063_Willard and Windsor Schools

Dublin Core

Title

063_Willard and Windsor Schools

Subject

Public schools;Historic buildings;History;Educational Facilities;Des Moines Public Schools;Des Moines

Description

This is a page from the collection "Bicentennial Reflections: History of Des Moines Public Schools, 1876-1976" by Dr. Robert R. Denny, published by the Des Moines Public Schools in Des Moines, Iowa in 1976.

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Digital Reproduction Information

JPEG scanned at 600 dpi resolution on an Epson Expression 10000XL Scanner

File Name

063_WindsorSchool.jpg

Transcription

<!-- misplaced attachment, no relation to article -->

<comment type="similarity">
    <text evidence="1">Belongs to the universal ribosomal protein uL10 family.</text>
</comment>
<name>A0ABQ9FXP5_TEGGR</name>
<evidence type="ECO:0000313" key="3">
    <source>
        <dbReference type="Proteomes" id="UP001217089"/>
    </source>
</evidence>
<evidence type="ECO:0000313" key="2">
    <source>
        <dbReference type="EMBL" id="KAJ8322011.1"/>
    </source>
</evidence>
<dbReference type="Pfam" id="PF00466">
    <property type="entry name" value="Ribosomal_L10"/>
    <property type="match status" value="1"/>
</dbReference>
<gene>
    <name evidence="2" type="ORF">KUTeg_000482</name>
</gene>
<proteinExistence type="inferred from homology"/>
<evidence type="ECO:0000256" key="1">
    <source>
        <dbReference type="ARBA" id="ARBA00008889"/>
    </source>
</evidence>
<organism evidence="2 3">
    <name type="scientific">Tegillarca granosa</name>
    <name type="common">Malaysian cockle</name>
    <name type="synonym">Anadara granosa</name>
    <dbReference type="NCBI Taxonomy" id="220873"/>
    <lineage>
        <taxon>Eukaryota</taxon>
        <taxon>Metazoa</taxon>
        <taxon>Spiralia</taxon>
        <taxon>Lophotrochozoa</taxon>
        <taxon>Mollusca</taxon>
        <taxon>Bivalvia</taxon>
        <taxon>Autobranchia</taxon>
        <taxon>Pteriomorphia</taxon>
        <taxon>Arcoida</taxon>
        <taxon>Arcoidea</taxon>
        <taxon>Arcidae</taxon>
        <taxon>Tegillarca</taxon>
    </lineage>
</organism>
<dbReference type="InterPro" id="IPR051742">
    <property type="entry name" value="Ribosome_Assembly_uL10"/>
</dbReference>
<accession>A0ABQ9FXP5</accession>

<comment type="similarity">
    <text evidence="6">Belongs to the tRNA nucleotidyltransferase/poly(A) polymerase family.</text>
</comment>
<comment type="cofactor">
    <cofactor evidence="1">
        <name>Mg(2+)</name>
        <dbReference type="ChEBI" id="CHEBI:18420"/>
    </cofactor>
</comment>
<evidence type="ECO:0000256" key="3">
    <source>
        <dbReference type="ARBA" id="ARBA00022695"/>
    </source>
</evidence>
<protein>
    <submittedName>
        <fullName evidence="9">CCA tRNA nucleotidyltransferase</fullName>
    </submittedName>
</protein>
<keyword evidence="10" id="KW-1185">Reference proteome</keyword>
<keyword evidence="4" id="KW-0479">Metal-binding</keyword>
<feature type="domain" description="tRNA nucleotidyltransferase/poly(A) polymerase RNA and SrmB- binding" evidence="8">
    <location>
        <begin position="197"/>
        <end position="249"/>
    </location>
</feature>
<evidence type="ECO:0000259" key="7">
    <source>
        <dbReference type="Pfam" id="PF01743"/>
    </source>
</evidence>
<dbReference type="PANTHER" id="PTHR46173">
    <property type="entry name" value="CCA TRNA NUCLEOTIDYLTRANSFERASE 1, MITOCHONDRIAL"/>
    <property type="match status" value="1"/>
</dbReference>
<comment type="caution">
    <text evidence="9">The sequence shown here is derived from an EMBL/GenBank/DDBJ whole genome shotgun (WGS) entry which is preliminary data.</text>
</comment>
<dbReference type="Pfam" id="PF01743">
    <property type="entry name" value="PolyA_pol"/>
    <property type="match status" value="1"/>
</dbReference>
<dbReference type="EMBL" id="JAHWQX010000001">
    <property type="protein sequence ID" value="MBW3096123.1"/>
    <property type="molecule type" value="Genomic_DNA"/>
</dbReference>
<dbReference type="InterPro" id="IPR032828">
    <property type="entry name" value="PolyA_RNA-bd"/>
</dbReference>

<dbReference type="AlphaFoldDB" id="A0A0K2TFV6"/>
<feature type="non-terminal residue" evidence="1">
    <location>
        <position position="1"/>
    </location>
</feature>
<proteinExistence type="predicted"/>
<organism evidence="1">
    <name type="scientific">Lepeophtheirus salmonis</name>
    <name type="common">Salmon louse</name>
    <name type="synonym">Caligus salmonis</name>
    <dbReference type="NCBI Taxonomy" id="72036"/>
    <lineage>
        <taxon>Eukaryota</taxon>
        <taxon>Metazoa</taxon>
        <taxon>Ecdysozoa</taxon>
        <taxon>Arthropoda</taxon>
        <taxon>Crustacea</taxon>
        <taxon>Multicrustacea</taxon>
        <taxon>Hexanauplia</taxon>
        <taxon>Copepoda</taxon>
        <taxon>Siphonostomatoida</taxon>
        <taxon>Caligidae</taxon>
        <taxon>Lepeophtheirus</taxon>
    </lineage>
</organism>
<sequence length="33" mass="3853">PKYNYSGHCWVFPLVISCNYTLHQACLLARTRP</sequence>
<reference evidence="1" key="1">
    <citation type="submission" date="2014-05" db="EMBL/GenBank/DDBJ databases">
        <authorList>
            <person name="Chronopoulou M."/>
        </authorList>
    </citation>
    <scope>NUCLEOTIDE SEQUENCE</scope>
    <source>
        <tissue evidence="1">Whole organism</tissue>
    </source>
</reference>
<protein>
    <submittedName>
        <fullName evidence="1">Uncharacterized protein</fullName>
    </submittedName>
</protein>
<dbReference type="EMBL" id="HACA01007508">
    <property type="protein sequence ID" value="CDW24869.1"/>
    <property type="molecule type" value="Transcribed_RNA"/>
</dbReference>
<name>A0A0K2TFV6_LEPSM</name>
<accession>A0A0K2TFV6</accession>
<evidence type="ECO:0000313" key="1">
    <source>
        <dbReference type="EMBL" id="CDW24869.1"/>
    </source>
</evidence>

Frances Willard Elementary School. The Willard building continued as a kindergarten-8 building in the Des Moines schools until a disastrous fire on Friday, December 14, 1923. SOME WILLARD SCHOOL HISTORICAL HIGHLIGHTS As one browses through the early Willard P.T. A. records, these historical facts are revealed. The school's name was changed from Grant Park to Willard to honor Frances Willard who was a Temperance Union lady of Des Moines. The Temperance ladies presented a drinking fountain in 1909 to Willard School. This was the first indoor fountain in the school and above it was a picture of Miss Willard. Fof mer Mayor George Whitmer recalled the first day that this particular fountain was used. He told how the pupils were placed in straight lines to take turns at drinking from the fountain and they were instructed that they must keep their hands behind their backs as a more responsible adult turned the water off and on. Mr. Willie Tiley, a former Willard student recollected this amusing incident which had many students laughing as they observed Miss Troutner, the first principal of Willard School, running her car into a telephone pole upon which sat a lineman busy at work. In her attempt to stop her vehicle, she hit the pole several times. Mr. Tiley recalled some of the early discipline practices. It seems that Miss Troutner would go to a ditch south of the school and cut willow switches to be used for disciplining. Another form of discipline she employed for the older boys, Willard went through eight grade at the time, was forcing them to dress as girls for the school day. Willie Tiley also described the public transportation of many Willard students in 1921 and the following years. The Des Moines School System hired a driver and his green wagon covered by a beautiful white canvas, similar in appearance to a Connestoga Wagon, to transport the students to and from school daily. In the mid 1970's Willard School's student population remains fairly constant and continues to be one of the larger elementary schools in Des Moines. This school is an I. G. E. school meaning it employs the Individually Guided Education multi-unit approach to instruction. This is rather unique considering the fact that Willard is an older building and was not remodeled when the I. G. E. concept was adopted. Career Education is another important factor in the school's curriculum. The Title 1 reading program is proving a valuable asset. A Learning Disabilities Resource Teacher also renders an important service. The Willard Tiniklers, fifth and sixth graders, have made Willard School well known throughout the state of Iowa as well as in adjoining states. Their performances at the Iowa State Girls' Basketball Tournament have become a yearly event and are often carried on live television. This tinikling group has also performed at the Iowa State Fair, and also, for the pleasure of many citizens of Des Moines retirement and nursing homes. Many educators from other school systems have also visited Willard to observe these performers in action. In May, 1970, a track and field event was begun which has become an annual affair. This event is known as the Chet Butler Relays named in memory of Chet Butler, a former Willard custodian, who passed away of cancer. In 1975, Willard School commemorated its 50th anniversary of the present building. The Willard P. T. A. also proudly observed its 50th anniversary as it had been in existence since 1925. A very extensive program was presented and many former students were in attendance who recalled their happy childhood days within Willard's walls. Dr. Wilbur Miller, president of Drake University, George Whitmer, former Des Moines mayor, and Robert Wright, a Des Moines attorney, were among the former students who were present for this memorable occasion. Principals who have been at Willard School are: 1915 - 1940 Grace Troutner 1940 - 1957 Doris Morgan 1957 - 1965 Kenneth Smith 1965 - 1972 Kenneth Rouse 1972 - Bernard Miller WINDSOR SCHOOL 58th and University Grades K-6 Dates of construction—1918 One-eighth 1949 One-half 1954 Three-eighths Site—4.2 acres This building was named for the Windsor family who donated the land in memory of their son. Henry Clay Windsor settled near the present Windsor School in 1840. The original Windsor building in 1918 was a two- room brick structure that housed 22 pupils in the primary grades. The upper grade youngsters attended Perkins. The teacher had to walk from the end of the street car line on 49th street and University. The nurse came about once a month, but the first one gave up because she did not wish to walk from 49th to 58th street particularly since it was hilly. Mr. Jordan, the first principal had nine small out-lying schools. This kept him busy because transportation was slow and in some places non-existent. When the first Armistice report was announced in November, 1918, schools were closed for the rest of the day—but not Windsor. It had no telephone and thus did not hear the news. Water was provided by a well and the pump was locked or the handle removed at night to prevent the well from being pumped dry before the pupils arrived the next day.